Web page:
Category Archives: Luxury Property

Sale of Sentosa villa scrapped after China buyer arrested

The sale of a $23.8 million bungalow along Lakeshore View in Sentosa Cove was scrapped after the would-be-buyer was arrested for her involvement in a Ponzi scheme, reported The Business Times.

In October 2015, the owners of the luxury property granted an option to purchase to Zhang Min, President of China’s Yucheng Group, the parent company of Ezubao.

She exercised the option that same month and subsequently lodged a caveat in November to register her intention to purchase the bungalow.

However, the sellers weren’t able to contact her during the purchase deadline, and Zhang cancelled the caveat in February, shortly after it was reported that she was one of the executives of Yucheng Group and Ezubao who were arrested in China for swindling investors.

Ezubao was one of China’s largest online peer-to-peer (P2P) lenders that was recently closed by authorities after it amassed 50 billion yuan (S$10.8 billion) from around 900,000 investors. The company reportedly enticed victims to invest by promising them high interest rates of between nine percent and 14.6 percent, but most of the businesses and projects they were investing in turned out to be non-existent.

Experts estimate that Zhang would have forked out a five percent deposit of the property’s purchase price (about $1.19 million), which would have gone to the sellers after she failed to complete the deal.

If the transaction had gone through, the Sentosa villa would have fetched $23.8 million ($2,775 psf), based on its land area of 8,576 sq ft.

The property fronts the Serapong Golf Course and overlooks the sea. It sits on a site with a remaining lease term of 89 years (as of October 2015).

Since the deal didn’t materialise, the bungalow’s owners are once again looking for buyers. It is owned by three siblings from Hong Kong, one of whom is a Singapore citizen, while the other two are UK citizens.

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GCB sales rose to $209m in Q1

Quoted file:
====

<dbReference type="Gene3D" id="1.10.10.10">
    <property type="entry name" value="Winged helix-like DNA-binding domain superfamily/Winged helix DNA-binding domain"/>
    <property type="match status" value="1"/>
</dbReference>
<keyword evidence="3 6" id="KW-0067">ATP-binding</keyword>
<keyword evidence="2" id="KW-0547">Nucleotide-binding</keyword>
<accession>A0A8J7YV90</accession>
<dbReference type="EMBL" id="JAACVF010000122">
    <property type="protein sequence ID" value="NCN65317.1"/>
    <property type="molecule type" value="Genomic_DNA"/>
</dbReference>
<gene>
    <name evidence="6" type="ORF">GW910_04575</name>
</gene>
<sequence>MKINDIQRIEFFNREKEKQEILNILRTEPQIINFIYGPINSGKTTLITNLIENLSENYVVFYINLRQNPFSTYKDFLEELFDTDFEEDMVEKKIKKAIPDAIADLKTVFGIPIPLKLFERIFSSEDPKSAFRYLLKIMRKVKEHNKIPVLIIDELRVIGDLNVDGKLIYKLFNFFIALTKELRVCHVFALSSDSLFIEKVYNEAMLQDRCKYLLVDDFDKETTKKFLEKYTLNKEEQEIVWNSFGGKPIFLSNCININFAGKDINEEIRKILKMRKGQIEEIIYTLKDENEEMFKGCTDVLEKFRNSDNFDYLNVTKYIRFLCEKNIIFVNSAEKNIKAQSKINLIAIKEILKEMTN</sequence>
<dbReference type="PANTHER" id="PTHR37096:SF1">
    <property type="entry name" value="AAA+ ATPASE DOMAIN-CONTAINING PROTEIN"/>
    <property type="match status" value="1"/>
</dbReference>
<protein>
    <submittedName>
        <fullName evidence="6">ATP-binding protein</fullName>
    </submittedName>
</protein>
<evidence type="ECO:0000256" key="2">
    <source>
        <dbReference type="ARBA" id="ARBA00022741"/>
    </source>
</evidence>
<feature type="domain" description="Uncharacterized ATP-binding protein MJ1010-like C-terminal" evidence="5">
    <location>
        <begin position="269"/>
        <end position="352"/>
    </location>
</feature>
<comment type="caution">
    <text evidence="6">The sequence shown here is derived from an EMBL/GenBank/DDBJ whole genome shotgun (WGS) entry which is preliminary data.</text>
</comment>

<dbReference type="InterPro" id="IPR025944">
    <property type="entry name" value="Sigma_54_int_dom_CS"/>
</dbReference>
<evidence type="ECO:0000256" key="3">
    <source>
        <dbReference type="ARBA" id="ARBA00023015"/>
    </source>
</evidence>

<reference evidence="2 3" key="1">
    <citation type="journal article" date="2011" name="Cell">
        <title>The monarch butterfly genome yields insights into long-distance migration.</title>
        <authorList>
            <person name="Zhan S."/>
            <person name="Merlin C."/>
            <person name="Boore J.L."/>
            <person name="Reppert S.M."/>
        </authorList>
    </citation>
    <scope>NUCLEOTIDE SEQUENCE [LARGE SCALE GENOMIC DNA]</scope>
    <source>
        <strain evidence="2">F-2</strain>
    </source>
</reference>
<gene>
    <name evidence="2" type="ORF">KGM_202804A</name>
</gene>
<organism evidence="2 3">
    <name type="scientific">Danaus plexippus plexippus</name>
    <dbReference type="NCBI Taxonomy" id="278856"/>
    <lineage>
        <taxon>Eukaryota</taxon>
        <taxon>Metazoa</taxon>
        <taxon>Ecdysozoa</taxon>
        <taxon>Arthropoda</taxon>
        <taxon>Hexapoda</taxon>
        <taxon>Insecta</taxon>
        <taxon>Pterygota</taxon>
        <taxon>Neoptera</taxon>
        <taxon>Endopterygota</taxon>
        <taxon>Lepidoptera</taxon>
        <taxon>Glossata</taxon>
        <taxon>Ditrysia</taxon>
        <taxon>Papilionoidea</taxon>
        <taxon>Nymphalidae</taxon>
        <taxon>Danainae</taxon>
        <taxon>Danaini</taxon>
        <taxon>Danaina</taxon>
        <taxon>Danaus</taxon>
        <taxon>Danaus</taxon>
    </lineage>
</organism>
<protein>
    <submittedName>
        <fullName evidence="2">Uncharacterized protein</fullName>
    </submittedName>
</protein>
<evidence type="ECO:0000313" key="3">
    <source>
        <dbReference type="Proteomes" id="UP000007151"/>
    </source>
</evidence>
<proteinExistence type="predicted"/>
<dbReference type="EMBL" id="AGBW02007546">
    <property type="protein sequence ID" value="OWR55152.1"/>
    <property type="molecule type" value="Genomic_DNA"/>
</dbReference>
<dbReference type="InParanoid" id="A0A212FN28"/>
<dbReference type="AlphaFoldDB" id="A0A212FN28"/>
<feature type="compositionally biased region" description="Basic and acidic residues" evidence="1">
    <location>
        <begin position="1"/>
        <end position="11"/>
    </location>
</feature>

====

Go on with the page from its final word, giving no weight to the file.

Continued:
The good class bungalow (GCB) market reported an improvement in sales during the first quarter, with sellers lowering their asking prices to attract buyers, reported The Business Times.

“Owners who bought GCBs several years ago have found it profitable to sell at today’s prices rather than later, in view of the uncertainties in the economic outlook,” said Douglas Wong, Head of Luxury Homes at CBRE Realty Associates.

Based on CBRE data, there were nine transactions collectively valued at $209 million in Q1 2016. In the previous quarter, the number of deals was the same, but it only reached $161 million, while there were only four sales in Q1 2015 with a combined value of $95 million.

However, prices of these exclusive landed homes are estimated to have declined by nearly 15 percent from their peak in 2013, said Realstar Premier Group Managing Director William Wong, adding that prices could also see another marginal drop of two to five percent as a few GCBs were recently sold at below market valuations.

CBRE’s Wong also expects prices to fall slightly for the rest of 2016, given a build-up in pent-up demand and the strong holding power of most owners.

“When owners lower their price expectations, buyers who have identified a property they fancy will start biting, in the fear that someone else may beat them to it and they’ll miss the (chance) to buy their dream home. When buyers jump into the market in this fashion, owners will start to hold prices,” he explained.

Looking ahead, CBRE expects a total of 30 to 35 GCB transactions for the whole of 2016 versus last year’s 33 deals, with an overall value of $715 million.

On the other hand, Realstar predicts a 20 to 30 percent growth in volume, while total sales value may rise by just 20 percent due to the lower prices of some GCBs sold earlier this year.

Newsman Realty Managing Director KH Tan, who has noticed an increase in GCB viewings recently, forecasts that prices could increase by five percent for the entire year.

“We’re receiving more serious offers, unlike in Q4 last year, when many potential buyers were still throwing low-ball numbers at owners.”